Some people wash their hands obsessively, while others are careful to use hand sanitizer. Still others opt to skip the sink and soap completely. For the “clean freaks” among us, perhaps the "Employees must wash hands" sign is disturbing. After all, what about everyone else?
Jewish law strongly recommends washing one’s hands after using the facilities and before eating (especially when eating bread). Hygienic? Certainly. But in this case, water is used to remove “spiritual impurities” that come upon the hands from touching certain body parts or due to general contact with a not-so-clean, physical world (a Kabbalistic idea).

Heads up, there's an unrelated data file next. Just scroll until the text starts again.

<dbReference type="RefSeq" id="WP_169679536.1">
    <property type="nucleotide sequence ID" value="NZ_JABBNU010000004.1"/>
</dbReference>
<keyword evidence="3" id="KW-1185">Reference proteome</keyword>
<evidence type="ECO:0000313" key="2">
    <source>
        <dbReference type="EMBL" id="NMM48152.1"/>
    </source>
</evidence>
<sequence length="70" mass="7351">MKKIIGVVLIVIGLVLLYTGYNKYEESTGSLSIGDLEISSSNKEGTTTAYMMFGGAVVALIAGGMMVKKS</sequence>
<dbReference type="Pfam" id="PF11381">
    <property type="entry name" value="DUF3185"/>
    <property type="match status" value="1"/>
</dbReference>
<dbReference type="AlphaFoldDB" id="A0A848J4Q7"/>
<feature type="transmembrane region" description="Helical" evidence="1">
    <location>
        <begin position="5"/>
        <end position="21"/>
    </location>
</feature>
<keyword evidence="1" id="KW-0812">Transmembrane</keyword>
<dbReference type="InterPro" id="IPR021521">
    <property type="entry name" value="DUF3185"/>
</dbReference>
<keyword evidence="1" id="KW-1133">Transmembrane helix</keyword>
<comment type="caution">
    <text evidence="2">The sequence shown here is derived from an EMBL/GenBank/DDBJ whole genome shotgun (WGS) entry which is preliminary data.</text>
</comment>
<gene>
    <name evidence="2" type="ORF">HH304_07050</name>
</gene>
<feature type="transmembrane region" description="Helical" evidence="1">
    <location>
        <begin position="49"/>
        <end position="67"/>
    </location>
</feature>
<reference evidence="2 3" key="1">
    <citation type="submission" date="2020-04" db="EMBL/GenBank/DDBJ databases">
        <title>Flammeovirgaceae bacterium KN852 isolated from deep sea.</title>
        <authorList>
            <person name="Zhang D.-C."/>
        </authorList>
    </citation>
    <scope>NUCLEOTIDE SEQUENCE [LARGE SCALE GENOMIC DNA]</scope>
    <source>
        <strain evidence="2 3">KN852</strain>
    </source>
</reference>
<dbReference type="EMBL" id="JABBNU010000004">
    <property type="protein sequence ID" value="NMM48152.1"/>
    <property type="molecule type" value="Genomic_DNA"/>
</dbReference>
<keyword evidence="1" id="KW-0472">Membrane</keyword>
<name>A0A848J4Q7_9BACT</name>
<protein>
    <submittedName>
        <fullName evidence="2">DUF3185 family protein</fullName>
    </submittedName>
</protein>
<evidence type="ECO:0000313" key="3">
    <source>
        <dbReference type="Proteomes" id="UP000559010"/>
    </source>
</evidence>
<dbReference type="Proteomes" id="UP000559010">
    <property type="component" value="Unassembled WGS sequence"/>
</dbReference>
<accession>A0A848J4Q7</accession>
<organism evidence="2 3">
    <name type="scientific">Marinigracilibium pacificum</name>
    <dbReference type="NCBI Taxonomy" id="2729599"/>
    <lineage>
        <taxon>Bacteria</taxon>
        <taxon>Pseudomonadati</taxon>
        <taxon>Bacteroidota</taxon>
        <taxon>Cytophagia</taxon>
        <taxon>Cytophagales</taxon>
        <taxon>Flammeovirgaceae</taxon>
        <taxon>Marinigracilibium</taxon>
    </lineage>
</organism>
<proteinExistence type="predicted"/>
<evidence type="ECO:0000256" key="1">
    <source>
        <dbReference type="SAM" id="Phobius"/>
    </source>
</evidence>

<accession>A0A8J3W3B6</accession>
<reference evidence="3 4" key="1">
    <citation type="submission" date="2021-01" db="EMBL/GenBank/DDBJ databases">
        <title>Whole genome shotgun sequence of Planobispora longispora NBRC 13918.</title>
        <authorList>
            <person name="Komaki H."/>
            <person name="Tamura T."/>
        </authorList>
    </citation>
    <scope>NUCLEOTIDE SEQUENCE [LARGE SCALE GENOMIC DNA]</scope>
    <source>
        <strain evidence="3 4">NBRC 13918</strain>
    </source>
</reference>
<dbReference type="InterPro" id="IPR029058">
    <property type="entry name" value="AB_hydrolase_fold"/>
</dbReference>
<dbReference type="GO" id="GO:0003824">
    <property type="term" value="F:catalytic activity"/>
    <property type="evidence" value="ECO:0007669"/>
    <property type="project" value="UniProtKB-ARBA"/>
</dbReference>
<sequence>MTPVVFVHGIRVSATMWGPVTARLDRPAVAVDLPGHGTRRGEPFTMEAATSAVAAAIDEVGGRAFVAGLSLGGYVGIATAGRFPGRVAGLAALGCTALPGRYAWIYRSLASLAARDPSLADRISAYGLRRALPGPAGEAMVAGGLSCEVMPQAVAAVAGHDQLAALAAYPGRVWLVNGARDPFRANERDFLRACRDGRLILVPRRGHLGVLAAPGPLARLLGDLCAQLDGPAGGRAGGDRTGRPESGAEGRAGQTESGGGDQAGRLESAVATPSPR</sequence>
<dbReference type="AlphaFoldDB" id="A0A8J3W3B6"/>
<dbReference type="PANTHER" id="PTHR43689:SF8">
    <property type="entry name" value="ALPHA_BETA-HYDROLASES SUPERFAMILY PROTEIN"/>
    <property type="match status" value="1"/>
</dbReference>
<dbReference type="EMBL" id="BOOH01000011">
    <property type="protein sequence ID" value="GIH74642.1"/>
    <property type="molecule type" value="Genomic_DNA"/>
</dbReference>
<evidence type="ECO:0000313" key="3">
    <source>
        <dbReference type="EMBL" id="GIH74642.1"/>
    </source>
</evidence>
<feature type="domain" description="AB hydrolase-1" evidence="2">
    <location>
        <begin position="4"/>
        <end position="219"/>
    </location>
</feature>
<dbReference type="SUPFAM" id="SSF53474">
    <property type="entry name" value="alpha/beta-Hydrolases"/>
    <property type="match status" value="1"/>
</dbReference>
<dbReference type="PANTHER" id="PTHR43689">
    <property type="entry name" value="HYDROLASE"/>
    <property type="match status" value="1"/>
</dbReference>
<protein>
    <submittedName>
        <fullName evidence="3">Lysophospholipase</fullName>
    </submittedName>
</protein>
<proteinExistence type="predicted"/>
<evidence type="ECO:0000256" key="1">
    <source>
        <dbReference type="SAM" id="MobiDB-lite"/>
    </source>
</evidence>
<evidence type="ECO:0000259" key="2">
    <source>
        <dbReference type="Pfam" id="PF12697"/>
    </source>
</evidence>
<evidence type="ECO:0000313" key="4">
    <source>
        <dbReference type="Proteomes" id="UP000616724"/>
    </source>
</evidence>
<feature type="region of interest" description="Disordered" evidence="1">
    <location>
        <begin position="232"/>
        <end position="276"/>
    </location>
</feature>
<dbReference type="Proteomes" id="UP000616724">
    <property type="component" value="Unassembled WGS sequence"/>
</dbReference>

Jews are charged to strive for a level of holiness (Leviticus 19:2), which is accomplished through preparing for, and participating in, holy activities. Washing one’s hands before eating turns eating into a holy act (“We eat to live!” - Proverbs 13:25). Washing after leaving the restroom enables one to properly participate in a holy act. Many people also wash their hands before prayer. The significance is obvious.
In the first two examples we’ve cited, the washing of hands is followed immediately by the recitation of a blessing. The washing and the blessing help us recognize that food is a gift of God and acknowledge God’s role in allowing our body to function properly.
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